Just graduated? Don’t get discouraged with your first job
Many fresh graduates encounter tough realities of the job market with their first entry-level positions. (Shutterstock)
Starting a career is exciting and a period full of promise. But many fresh graduates quickly see their bubbles burst as they encounter the tough realities of the job market and entry-level positions, competitive hiring processes and low wages, and demanding work schedules.
Although all of these factors can make for a tough start, they also mean that if you overcome them, you will be able to establish yourself and progress with an edge. It takes persistence, patience and a good amount of realistic thinking to be able to navigate that initial period of a career.
After talking to many graduates with high expectations and little professional knowledge, these are the themes that seem to be recurring in their struggles.
The past few years saw many companies downsizing and thus leading to experienced faces getting into job hunting. As a fresh graduate, it seems intimidating to compete against someone with a couple of decades of experience under their belt — and is still willing to accept an entry-level job to make a comeback.
Although these experienced competitors may make it difficult sometimes, there are many reasons they often are not really taking the job that is a best fit for you. One reason: They may not be willing to accept an entry-level wage. And from an employer’s point of view, these candidates may appear to be a challenging hire as far as training on company processes are concerned.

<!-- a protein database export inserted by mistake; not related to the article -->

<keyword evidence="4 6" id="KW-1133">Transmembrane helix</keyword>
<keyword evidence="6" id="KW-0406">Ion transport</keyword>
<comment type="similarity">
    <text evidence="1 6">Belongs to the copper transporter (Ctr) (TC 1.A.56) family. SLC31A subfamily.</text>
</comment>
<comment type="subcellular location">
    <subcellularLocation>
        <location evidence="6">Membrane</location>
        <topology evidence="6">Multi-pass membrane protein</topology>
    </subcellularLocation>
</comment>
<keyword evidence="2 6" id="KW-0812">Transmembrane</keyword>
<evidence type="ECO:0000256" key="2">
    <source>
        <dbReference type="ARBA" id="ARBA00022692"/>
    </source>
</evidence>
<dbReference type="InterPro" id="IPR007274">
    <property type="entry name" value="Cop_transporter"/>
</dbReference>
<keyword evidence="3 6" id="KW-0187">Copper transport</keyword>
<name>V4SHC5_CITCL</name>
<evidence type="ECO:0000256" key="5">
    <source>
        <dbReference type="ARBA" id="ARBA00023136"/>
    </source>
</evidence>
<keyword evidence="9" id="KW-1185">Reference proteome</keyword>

In many cases, employers are after those who are open to new ideas and can adapt to specific operations and requirements. In this case, you may have an edge in the employer’s view despite your rival’s experience.
Where’s the money
You may be keen to hold your first paycheck in hand. But if the salary that comes with the first job is less than expected, will you pass on the job? The answer lies in being as realistic as possible.
Compare the salary offered to other entry-level positions. Keep in mind even a couple of years of experience can make a huge difference. So while you still need to cover your expenses, be willing to start at a low salary and work your way up.
Don’t worry about selling yourself short at this stage. In many cases, entry-level jobs don’t really set the tone for your future compensation.
You should still pursue a fair salary for your education and potential. The only factor to keep in mind is the lack of experience. So be humble when it comes to getting started, especially if the entry job is with an employer known for putting time and effort in training.
It’s hard work
Entry-level jobs can be demanding, and less-than-satisfactory for ambitious graduates. You may be the one doing the tasks that no one of the more experienced staff is willing to do. You may be getting too many orders and a lot of direction from almost everyone around you.
And you may feel frustrated more often than you feel accomplished. But that is a stage where you need to grow your experience from the ground up.
So it never hurts to know how the menial tasks are done, to watch and observe how others take on big projects and to just be there learning and advancing. By doing so, you are setting yourself for success when it is your turn to do the big projects. If you take this approach, many aspects of your job may begin to become more enjoyable.
You may also see the point of why you need to be doing them and why they are critical to the company’s overall processes.
Finally, an entry-level job is just like any other position in terms of how it turns out. It is really up to the individual to show ability and prove a readiness to move to the next level, which is never achieved by making demands. It is the attitude of collaboration, hard work and potential that will position a candidate for a move up.
By Rania Oteify
The writer, a former Gulf News Business Features Editor, is a Seattle-based editor.
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